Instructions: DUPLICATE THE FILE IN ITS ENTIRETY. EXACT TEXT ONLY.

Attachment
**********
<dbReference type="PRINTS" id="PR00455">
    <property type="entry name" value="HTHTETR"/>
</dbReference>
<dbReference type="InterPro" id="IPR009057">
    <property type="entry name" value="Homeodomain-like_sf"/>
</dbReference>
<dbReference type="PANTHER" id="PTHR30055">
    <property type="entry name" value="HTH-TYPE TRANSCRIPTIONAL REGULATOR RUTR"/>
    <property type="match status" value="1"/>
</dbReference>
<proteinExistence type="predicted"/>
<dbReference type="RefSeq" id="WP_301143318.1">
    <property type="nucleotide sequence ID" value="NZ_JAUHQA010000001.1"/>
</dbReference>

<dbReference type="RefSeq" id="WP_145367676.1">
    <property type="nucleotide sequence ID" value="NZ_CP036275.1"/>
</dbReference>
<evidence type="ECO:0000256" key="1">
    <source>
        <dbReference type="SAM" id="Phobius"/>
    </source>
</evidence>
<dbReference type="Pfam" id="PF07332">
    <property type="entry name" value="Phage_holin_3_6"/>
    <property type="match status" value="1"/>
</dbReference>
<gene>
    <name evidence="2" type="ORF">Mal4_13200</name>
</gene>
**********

<dbReference type="PRINTS" id="PR00455">
    <property type="entry name" value="HTHTETR"/>
</dbReference>
<dbReference type="InterPro" id="IPR009057">
    <property type="entry name" value="Homeodomain-like_sf"/>
</dbReference>
<dbReference type="PANTHER" id="PTHR30055">
    <property type="entry name" value="HTH-TYPE TRANSCRIPTIONAL REGULATOR RUTR"/>
    <property type="match status" value="1"/>
</dbReference>
<proteinExistence type="predicted"/>
<dbReference type="RefSeq" id="WP_301143318.1">
    <property type="nucleotide sequence ID" value="NZ_JAUHQA010000001.1"/>
</dbReference>

<dbReference type="RefSeq" id="WP_145367676.1">
    <property type="nucleotide sequence ID" value="NZ_CP036275.1"/>
</dbReference>
<evidence type="ECO:0000256" key="1">
    <source>
        <dbReference type="SAM" id="Phobius"/>
    </source>
</evidence>
<dbReference type="Pfam" id="PF07332">
    <property type="entry name" value="Phage_holin_3_6"/>
    <property type="match status" value="1"/>
</dbReference>
<gene>
    <name evidence="2" type="ORF">Mal4_13200</name>
</gene>